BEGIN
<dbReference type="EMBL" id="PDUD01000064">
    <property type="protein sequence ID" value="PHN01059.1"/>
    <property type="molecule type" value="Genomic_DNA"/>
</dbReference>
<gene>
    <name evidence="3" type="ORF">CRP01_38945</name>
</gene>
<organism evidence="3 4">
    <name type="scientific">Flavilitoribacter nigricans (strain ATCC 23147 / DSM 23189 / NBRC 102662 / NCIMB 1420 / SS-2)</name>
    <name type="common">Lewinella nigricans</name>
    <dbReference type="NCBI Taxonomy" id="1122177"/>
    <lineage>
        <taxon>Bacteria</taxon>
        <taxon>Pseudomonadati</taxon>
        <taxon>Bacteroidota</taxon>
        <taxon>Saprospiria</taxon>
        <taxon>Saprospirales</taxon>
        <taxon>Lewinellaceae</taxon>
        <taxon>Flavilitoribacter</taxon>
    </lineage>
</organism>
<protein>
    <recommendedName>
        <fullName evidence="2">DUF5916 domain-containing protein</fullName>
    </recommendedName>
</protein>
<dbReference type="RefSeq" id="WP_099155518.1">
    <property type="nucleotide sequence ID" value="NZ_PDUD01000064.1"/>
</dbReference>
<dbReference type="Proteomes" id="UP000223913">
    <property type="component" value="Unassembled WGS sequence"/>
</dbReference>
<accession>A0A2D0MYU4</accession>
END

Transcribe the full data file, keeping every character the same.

<dbReference type="EMBL" id="PDUD01000064">
    <property type="protein sequence ID" value="PHN01059.1"/>
    <property type="molecule type" value="Genomic_DNA"/>
</dbReference>
<gene>
    <name evidence="3" type="ORF">CRP01_38945</name>
</gene>
<organism evidence="3 4">
    <name type="scientific">Flavilitoribacter nigricans (strain ATCC 23147 / DSM 23189 / NBRC 102662 / NCIMB 1420 / SS-2)</name>
    <name type="common">Lewinella nigricans</name>
    <dbReference type="NCBI Taxonomy" id="1122177"/>
    <lineage>
        <taxon>Bacteria</taxon>
        <taxon>Pseudomonadati</taxon>
        <taxon>Bacteroidota</taxon>
        <taxon>Saprospiria</taxon>
        <taxon>Saprospirales</taxon>
        <taxon>Lewinellaceae</taxon>
        <taxon>Flavilitoribacter</taxon>
    </lineage>
</organism>
<protein>
    <recommendedName>
        <fullName evidence="2">DUF5916 domain-containing protein</fullName>
    </recommendedName>
</protein>
<dbReference type="RefSeq" id="WP_099155518.1">
    <property type="nucleotide sequence ID" value="NZ_PDUD01000064.1"/>
</dbReference>
<dbReference type="Proteomes" id="UP000223913">
    <property type="component" value="Unassembled WGS sequence"/>
</dbReference>
<accession>A0A2D0MYU4</accession>